Catholic University Journal of Law and Technology
Mobile instant messaging, such as text messages, are a pervasive aspect of everyday life. The characteristics of the modern mobile instant messaging application, especially in comparison with other forms of more traditional electronic communication platforms, such as e-mail, text messaging, or computer-based instant messaging program, present a variety of evidentiary issues in trial.
To be relevant, mobile instant messaging evidence must be connected to a genuine issue at trial and not too attenuated from it. Authentication is also very important in determining whether it may be considered a non-hearsay statement. Although often otherwise admissible, mobile instant messaging evidence may still be inadmissible if its probative value is substantially outweighed by the risk of unfair prejudice or other concerns of fairness. This comment examines the evidentiary issues surrounding the admissibility of the mobile instant messaging evidence in criminal trials, with particular emphases on the issues of authentication and the best evidence doctrine.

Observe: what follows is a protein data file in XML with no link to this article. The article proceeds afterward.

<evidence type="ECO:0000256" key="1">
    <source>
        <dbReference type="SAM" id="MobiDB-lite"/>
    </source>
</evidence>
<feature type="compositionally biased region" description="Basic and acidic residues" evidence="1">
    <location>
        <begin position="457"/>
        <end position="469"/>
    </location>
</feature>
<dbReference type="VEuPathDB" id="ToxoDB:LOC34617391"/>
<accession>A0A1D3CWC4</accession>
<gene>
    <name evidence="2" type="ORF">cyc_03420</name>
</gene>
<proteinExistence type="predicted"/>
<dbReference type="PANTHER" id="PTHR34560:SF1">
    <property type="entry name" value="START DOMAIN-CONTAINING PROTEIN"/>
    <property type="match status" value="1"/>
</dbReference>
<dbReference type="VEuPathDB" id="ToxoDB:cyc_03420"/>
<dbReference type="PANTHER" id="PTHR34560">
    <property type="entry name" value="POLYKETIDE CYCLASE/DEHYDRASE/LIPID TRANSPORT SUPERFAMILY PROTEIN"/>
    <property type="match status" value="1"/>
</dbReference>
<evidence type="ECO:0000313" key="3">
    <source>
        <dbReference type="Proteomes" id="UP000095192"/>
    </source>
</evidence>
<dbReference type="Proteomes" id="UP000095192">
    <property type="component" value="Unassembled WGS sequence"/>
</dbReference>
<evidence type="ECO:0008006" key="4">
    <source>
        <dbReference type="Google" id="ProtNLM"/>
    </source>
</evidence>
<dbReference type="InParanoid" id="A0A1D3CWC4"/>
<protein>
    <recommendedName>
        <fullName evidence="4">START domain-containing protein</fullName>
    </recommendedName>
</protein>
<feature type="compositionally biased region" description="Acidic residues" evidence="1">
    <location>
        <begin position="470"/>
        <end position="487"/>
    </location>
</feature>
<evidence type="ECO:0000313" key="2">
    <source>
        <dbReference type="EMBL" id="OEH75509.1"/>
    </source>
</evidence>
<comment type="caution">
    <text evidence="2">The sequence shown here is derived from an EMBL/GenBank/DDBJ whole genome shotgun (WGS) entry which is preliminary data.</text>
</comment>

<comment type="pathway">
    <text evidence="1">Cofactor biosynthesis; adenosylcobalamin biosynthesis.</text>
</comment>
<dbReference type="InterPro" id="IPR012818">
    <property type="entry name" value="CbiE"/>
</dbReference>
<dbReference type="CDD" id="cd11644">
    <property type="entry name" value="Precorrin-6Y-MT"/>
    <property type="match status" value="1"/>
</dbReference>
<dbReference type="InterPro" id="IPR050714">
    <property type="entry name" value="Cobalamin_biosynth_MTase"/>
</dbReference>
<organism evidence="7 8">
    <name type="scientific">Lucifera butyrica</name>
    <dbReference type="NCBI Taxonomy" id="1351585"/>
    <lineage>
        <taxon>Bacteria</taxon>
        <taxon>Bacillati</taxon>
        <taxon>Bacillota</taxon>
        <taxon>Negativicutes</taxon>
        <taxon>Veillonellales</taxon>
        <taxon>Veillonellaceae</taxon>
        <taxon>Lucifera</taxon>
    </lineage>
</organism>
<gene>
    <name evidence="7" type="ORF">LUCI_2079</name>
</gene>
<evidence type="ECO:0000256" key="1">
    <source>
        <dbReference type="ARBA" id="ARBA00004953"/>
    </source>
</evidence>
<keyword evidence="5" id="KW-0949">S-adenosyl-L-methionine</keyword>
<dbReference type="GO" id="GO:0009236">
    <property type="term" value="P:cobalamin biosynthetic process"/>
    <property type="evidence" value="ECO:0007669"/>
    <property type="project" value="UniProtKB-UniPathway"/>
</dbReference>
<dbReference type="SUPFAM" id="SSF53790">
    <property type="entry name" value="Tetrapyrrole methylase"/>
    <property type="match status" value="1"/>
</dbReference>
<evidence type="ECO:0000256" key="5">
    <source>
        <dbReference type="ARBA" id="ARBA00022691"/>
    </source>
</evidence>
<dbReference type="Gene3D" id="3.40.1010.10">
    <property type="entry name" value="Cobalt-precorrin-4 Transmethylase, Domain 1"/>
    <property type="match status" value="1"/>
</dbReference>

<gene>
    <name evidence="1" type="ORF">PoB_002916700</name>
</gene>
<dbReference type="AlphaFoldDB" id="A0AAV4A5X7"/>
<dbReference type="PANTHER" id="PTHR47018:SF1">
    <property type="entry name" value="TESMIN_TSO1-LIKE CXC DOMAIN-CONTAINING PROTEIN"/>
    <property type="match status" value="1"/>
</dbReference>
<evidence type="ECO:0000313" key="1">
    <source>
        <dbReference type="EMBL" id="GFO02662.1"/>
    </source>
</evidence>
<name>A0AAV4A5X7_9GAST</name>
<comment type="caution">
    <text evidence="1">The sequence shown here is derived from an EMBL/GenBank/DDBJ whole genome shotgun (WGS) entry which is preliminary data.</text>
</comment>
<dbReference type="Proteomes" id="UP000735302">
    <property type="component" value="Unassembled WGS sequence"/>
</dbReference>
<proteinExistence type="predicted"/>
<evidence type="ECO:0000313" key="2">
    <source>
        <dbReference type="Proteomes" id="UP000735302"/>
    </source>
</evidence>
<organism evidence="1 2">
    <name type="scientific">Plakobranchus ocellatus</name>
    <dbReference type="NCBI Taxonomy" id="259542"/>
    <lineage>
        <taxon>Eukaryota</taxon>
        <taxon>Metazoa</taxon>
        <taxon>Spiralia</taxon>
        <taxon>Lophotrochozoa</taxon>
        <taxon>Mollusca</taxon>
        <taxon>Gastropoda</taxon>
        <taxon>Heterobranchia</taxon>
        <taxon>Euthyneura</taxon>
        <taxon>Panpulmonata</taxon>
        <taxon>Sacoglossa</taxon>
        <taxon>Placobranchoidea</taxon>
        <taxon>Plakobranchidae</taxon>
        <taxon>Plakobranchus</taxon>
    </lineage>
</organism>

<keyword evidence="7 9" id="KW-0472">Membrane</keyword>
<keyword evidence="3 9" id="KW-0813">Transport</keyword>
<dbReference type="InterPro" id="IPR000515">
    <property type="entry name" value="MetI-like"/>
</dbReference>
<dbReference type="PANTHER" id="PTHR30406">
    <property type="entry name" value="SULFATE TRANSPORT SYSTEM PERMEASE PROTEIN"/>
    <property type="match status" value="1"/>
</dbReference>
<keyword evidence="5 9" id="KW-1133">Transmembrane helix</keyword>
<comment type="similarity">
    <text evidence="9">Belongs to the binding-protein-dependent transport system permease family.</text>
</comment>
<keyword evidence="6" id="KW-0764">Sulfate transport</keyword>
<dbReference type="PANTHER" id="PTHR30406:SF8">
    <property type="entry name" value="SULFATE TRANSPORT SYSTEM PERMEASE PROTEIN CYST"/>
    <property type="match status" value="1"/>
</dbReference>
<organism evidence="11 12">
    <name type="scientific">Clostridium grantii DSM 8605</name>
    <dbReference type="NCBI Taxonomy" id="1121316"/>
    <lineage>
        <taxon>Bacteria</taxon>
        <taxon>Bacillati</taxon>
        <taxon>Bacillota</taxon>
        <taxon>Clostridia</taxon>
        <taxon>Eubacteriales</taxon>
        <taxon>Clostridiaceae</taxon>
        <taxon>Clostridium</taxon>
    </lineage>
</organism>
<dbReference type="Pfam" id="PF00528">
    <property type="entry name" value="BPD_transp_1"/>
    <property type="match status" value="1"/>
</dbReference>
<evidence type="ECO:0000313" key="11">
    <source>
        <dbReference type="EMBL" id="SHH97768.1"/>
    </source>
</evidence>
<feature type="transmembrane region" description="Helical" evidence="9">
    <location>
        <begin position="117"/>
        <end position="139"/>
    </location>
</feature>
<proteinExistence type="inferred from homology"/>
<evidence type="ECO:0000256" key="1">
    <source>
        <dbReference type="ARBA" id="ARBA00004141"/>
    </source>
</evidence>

Mobile Instant Messaging Evidence in Criminal Trials,
Cath. U. J. L. & Tech
Available at: https://scholarship.law.edu/jlt/vol26/iss1/3